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December 11, 2008

 

US grain farmers urged to optimise old farmlands

 
 

Experts point out that planning should be done first to ascertain a good harvest before US farmers make the plunge to use retired farmland under the USDA's Conservation Program (CRP) to plant grain. 

 

With grain prices becoming profitable again many US farmers are using CRP land to grow grain crop.

 

However, University of Missouri Extension agronomy specialist Travis Harper said planning should start at least a year before the grain crop is to be planted to provide enough time for farmers to recognize and deal with potential issues that may affect grain crop production.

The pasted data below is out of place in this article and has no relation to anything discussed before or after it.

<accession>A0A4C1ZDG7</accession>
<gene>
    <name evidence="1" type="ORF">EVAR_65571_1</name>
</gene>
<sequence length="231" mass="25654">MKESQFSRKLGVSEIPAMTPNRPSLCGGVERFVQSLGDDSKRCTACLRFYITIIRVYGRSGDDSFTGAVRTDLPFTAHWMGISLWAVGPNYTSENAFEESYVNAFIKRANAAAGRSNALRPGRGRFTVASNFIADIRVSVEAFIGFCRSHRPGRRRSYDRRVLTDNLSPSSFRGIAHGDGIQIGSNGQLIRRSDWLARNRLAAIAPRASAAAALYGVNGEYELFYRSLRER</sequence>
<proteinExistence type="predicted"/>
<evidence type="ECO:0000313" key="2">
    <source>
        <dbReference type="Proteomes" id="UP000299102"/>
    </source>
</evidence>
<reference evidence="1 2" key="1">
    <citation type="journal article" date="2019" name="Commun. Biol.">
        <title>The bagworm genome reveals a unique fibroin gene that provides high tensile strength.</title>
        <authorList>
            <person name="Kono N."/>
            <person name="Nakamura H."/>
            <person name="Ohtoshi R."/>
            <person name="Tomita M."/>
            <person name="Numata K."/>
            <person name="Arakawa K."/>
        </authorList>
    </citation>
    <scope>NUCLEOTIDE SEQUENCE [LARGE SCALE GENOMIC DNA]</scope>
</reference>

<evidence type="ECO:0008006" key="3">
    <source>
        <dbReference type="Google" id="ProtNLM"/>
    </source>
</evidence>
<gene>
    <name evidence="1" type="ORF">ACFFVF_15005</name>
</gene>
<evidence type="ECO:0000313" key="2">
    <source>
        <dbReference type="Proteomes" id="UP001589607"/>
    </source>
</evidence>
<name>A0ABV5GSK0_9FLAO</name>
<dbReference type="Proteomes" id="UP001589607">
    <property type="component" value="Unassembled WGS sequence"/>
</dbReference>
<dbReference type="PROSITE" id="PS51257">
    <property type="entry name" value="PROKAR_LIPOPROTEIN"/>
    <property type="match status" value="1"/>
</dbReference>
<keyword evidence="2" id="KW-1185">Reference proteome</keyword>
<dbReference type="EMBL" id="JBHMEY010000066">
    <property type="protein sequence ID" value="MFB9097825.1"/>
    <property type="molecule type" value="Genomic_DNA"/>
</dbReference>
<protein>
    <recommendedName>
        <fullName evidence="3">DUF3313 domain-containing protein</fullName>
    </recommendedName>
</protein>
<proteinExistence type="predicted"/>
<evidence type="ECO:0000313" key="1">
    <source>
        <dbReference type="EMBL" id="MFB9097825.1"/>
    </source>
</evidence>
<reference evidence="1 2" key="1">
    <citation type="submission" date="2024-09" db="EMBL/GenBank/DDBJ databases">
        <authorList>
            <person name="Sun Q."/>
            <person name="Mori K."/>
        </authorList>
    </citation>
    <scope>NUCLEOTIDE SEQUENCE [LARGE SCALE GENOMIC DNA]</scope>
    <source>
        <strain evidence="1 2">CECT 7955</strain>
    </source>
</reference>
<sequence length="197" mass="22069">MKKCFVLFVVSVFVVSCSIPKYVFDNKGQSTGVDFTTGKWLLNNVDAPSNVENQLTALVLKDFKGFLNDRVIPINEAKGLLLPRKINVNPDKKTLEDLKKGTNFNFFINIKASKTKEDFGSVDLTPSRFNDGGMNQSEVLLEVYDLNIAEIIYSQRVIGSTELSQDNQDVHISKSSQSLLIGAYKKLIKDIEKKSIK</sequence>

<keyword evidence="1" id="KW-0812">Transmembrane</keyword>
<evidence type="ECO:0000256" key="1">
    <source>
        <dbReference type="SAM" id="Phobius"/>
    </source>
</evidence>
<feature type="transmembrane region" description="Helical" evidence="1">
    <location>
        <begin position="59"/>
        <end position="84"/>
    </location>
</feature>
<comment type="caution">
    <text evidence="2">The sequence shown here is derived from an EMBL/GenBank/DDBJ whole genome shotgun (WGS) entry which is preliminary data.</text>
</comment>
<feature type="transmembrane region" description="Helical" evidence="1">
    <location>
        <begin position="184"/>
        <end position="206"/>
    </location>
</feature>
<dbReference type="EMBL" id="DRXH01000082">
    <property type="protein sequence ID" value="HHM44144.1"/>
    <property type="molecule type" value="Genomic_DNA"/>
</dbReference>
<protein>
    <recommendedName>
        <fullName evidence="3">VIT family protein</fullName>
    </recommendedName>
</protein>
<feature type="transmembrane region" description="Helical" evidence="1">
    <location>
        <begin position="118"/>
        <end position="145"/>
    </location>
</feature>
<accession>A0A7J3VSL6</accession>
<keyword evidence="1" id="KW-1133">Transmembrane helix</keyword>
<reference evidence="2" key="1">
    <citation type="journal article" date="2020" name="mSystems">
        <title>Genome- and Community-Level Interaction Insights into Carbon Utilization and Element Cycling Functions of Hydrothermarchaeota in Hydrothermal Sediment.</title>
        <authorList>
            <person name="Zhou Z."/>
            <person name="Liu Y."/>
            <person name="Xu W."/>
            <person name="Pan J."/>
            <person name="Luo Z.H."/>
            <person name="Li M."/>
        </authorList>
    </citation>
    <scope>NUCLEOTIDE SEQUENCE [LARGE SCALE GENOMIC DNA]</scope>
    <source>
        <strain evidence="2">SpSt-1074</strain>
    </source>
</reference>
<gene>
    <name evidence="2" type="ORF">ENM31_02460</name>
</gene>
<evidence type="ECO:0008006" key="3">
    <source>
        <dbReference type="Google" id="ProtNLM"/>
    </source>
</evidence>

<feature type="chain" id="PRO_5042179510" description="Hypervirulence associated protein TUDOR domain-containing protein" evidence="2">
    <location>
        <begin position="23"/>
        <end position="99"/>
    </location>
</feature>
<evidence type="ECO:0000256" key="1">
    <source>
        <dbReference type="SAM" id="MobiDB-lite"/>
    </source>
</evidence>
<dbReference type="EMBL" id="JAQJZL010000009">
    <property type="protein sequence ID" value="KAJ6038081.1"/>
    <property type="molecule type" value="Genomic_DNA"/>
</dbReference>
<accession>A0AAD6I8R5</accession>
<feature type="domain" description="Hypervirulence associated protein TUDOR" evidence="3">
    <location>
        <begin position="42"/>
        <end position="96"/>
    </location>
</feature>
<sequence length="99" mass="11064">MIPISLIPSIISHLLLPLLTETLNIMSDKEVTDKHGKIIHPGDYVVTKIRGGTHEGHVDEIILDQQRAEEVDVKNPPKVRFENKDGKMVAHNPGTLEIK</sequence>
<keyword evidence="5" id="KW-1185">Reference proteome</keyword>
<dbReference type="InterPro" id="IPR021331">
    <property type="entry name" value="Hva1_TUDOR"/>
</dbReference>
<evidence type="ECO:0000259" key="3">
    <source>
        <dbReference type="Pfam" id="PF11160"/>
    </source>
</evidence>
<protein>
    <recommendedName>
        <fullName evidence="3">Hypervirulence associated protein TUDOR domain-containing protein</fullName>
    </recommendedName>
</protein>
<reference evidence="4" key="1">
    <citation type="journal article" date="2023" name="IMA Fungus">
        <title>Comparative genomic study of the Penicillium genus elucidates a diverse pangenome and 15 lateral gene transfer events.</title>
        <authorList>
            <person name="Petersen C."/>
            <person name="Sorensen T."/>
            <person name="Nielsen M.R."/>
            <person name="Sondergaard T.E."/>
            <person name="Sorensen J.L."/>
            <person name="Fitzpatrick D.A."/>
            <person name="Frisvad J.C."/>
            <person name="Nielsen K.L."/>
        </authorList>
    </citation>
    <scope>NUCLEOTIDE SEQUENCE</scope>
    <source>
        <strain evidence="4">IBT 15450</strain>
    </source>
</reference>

Harper said that to avoid erosion, farmers should consider using a no-till management system. If that is not possible, then it is important to leave waterways and field borders undisturbed.

 
In addition, he said that weeds may grow on a CRP plot if it is used to plant grains. On top of this, pests such as prairie voles may feed on newly planted seed or small seedlings that have germinated. To force such pests out of the field, farmers must remove cover and food before planting the first crop.
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